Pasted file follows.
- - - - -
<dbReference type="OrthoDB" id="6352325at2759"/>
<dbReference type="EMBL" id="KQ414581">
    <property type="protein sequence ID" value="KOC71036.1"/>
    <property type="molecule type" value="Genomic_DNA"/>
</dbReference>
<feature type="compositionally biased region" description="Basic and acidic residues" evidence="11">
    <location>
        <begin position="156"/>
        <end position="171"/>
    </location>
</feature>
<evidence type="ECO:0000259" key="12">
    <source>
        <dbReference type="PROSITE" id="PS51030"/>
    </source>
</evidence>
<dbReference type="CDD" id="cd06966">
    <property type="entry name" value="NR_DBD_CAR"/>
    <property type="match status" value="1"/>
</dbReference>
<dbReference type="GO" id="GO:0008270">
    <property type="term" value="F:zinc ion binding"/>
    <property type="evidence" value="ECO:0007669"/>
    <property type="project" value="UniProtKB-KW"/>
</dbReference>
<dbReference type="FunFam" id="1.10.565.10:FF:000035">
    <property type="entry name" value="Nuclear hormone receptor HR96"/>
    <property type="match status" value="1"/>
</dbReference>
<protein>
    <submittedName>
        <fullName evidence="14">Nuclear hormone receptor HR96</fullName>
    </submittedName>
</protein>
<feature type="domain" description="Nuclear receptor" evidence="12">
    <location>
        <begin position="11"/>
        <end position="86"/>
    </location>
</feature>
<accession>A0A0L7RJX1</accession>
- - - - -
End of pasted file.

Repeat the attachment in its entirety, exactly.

<dbReference type="OrthoDB" id="6352325at2759"/>
<dbReference type="EMBL" id="KQ414581">
    <property type="protein sequence ID" value="KOC71036.1"/>
    <property type="molecule type" value="Genomic_DNA"/>
</dbReference>
<feature type="compositionally biased region" description="Basic and acidic residues" evidence="11">
    <location>
        <begin position="156"/>
        <end position="171"/>
    </location>
</feature>
<evidence type="ECO:0000259" key="12">
    <source>
        <dbReference type="PROSITE" id="PS51030"/>
    </source>
</evidence>
<dbReference type="CDD" id="cd06966">
    <property type="entry name" value="NR_DBD_CAR"/>
    <property type="match status" value="1"/>
</dbReference>
<dbReference type="GO" id="GO:0008270">
    <property type="term" value="F:zinc ion binding"/>
    <property type="evidence" value="ECO:0007669"/>
    <property type="project" value="UniProtKB-KW"/>
</dbReference>
<dbReference type="FunFam" id="1.10.565.10:FF:000035">
    <property type="entry name" value="Nuclear hormone receptor HR96"/>
    <property type="match status" value="1"/>
</dbReference>
<protein>
    <submittedName>
        <fullName evidence="14">Nuclear hormone receptor HR96</fullName>
    </submittedName>
</protein>
<feature type="domain" description="Nuclear receptor" evidence="12">
    <location>
        <begin position="11"/>
        <end position="86"/>
    </location>
</feature>
<accession>A0A0L7RJX1</accession>